This is due to the lacto fermentation that occurs in the sourdough fermentation process as the organic bacteria creates lactic acid. Cheese undergoes a similar process and the smell is just a sign that the sourdough is young and needs to be fed for longer.
Common questions from sourdough bakers are how to give my sourdough more of a lactic twang or should I add vinegar to get it more acidic? To be honest, even if you are happy with your starter it can still be tempting to change it to something more interesting, perhaps more “like the pros”.
Or know how to do it if you ever want to.
So here goes, here is the way to alter the flavour of your sourdough starter and it’s all down to three things, temperature, hydration and the flour.
A warmer temperature for fermentation produces more acid than cold. Dough proofed at 35C (95F) produces 50% more acids than it does at 18C (65F). Exposing the sourdough to higher temperatures can encourage unwanted bacteria to grow so it’s best to prevent it unless you’re after a particular effect.
We’ve gone over some tips on removing odd and unpleasant odours so far, but what can be done to change the flavour of a sourdough starter so it tastes like our favourites. There are two acids that are prevalent in sourdough, lactic and acetic.
This offers the mature sour and creamy linger. To achieve this the ratio of ingredients in the starter should be altered to make the sponge wetter and fermented at a warmer temperature 32C (92F).
Acetic acid is the sharper vinegar flavour that attacks your taste buds straight away. It is the flavour that is synonymous with the sourdoughs of San Francisco.
Acetic acids are created by different species’s of Lactobacillus which produce lactic acid, acetic acid and carbon dioxide. Produce more acetic flavours by using less water in your starter and fermenting at cooler temperatures.
A common issue when making sourdough bread is running out or overproducing the amount of starter needed for a bake. Here are some solutions:
The fix for not having enough starter to make the recipe depends on how much is missing. If you’ve got 60% or more, replace the missing sourdough with flour and water to make the necessary amount of dough. It’ll just take a little longer to ferment. If I’ve been in a rush I have been known to chuck a pinch of yeast in – but shh don’t tell the sourdough police.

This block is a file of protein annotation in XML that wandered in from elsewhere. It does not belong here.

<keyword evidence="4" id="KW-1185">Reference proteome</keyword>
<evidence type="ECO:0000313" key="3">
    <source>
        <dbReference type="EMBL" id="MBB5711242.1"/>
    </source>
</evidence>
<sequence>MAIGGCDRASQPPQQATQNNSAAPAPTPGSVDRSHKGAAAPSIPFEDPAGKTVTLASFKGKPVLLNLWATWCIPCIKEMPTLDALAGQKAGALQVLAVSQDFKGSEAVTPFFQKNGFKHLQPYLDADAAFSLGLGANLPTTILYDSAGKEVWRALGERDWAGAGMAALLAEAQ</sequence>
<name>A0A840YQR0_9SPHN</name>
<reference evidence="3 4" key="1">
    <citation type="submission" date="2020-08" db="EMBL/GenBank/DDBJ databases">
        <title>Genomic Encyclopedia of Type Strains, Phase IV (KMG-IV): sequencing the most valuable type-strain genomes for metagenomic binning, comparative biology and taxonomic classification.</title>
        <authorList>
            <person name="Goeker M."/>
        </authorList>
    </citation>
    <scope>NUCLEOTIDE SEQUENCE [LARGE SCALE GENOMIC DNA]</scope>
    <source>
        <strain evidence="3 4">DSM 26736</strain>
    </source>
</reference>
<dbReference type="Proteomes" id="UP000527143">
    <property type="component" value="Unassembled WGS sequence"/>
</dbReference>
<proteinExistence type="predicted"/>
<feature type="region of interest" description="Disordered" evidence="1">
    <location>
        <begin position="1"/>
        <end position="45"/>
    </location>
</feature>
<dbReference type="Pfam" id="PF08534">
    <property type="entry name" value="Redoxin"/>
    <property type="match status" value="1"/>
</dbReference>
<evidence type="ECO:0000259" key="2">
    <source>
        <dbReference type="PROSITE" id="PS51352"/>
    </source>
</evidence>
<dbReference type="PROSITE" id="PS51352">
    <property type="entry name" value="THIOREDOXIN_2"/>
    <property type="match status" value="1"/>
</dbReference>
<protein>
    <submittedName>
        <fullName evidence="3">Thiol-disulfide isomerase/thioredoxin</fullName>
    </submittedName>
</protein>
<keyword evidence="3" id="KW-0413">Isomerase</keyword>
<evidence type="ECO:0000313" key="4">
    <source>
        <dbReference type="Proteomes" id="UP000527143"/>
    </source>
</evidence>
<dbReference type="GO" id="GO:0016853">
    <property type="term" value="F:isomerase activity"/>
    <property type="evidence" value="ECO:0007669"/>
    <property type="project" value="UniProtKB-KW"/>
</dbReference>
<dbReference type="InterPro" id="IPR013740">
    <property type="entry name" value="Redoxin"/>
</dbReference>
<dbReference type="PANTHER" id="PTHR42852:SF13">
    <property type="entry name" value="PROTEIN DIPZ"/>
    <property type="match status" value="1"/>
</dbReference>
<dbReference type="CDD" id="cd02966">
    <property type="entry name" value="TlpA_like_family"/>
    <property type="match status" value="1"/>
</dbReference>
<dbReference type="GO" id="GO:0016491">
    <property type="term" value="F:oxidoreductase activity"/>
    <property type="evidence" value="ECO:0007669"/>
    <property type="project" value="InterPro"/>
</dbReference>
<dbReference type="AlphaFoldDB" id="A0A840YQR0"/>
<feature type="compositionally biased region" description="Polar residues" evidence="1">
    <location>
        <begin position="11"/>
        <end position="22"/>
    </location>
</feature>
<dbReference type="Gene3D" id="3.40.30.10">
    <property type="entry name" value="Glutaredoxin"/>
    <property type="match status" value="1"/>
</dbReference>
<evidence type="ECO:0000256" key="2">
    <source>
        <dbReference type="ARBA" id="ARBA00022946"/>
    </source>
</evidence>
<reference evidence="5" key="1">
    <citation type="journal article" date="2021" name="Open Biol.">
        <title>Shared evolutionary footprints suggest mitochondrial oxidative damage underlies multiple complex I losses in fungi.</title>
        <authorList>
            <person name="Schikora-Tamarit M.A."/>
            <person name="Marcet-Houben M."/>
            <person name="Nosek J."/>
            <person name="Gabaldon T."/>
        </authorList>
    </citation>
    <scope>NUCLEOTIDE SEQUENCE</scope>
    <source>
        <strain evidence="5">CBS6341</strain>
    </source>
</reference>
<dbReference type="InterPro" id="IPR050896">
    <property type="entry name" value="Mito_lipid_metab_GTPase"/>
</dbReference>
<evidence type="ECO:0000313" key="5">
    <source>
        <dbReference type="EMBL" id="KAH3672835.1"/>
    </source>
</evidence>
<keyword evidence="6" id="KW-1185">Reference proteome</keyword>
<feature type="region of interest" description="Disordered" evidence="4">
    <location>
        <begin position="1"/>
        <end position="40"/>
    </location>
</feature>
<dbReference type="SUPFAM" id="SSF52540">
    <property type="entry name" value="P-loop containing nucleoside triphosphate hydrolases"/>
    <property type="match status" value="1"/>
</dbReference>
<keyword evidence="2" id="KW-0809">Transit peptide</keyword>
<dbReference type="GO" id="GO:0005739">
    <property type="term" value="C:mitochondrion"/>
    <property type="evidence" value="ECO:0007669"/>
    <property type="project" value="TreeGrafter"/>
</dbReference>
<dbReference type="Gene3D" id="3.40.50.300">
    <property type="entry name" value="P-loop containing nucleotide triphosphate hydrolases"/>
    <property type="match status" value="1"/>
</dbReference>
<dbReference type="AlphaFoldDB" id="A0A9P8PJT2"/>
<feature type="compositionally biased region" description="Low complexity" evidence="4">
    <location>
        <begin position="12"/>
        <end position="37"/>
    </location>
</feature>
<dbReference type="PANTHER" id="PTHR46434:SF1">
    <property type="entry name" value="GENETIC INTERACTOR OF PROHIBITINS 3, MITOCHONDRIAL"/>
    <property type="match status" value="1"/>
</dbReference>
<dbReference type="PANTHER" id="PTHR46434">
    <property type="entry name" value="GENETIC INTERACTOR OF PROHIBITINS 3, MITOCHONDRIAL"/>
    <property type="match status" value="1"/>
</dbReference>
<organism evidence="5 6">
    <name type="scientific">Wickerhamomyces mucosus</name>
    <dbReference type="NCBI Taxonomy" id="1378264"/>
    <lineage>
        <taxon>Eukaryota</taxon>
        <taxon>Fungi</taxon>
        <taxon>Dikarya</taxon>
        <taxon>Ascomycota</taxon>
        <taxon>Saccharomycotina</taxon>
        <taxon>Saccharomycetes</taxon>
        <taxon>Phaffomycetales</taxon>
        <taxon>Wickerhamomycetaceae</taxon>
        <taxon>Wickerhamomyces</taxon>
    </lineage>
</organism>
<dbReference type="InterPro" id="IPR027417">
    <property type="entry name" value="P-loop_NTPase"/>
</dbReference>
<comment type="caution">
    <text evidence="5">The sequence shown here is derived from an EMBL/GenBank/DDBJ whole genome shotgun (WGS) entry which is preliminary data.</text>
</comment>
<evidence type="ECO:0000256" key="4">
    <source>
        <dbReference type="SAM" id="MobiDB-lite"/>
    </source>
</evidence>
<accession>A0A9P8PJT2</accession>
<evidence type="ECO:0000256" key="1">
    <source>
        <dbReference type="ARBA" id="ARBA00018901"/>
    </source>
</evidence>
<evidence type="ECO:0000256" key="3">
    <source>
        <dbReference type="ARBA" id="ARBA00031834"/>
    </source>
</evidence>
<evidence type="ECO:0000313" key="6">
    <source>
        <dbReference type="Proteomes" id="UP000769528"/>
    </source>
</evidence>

If you have less than 60% of the starter you need and have a few hours until you need to start, you can build up your starter.
Add the amount of flour and water you need for your recipe to the starter without discarding any of it. Place in a warm place 35C (95F) to ferment.
Sometimes the opposite can happen and too much sourdough is made! It’s best to bake it or give some to a friend. Excess starter is a great way to get start conversations with the neighbours or in local groups on Facebook.
Failing to give the starter away, you can make a big batch of dough, divide into individual portions to put in the fridge and bake across the week, or bake and freeze.
Much as I don’t like to give this as an option, it was the right thing to do at the time. I had walked into the bakery and realised I hadn’t refreshed the sourdough starter the previous night. I had 23 sourdough loaves to make with 150 grams of starter. I wasn’t even close!
So, here’s what I did:
I refreshed my sourdough container using the starter that I had. I filled it as high as I should have done the previous day. Then I made the dough like I usual but added 1 gram of yeast per loaf.
That was just enough to help it. The result was good, but not as nice as sourdough bread ought to be. The crust becomes softer when you mix yeast with the dough.
An untrained person might prefer it, but a trained baker will taste the difference a mile off.
Hi, I’m Gareth Busby, a baker, bread baking coach and college lecturer. I’m here to help you make better bread and learn about the baking industry.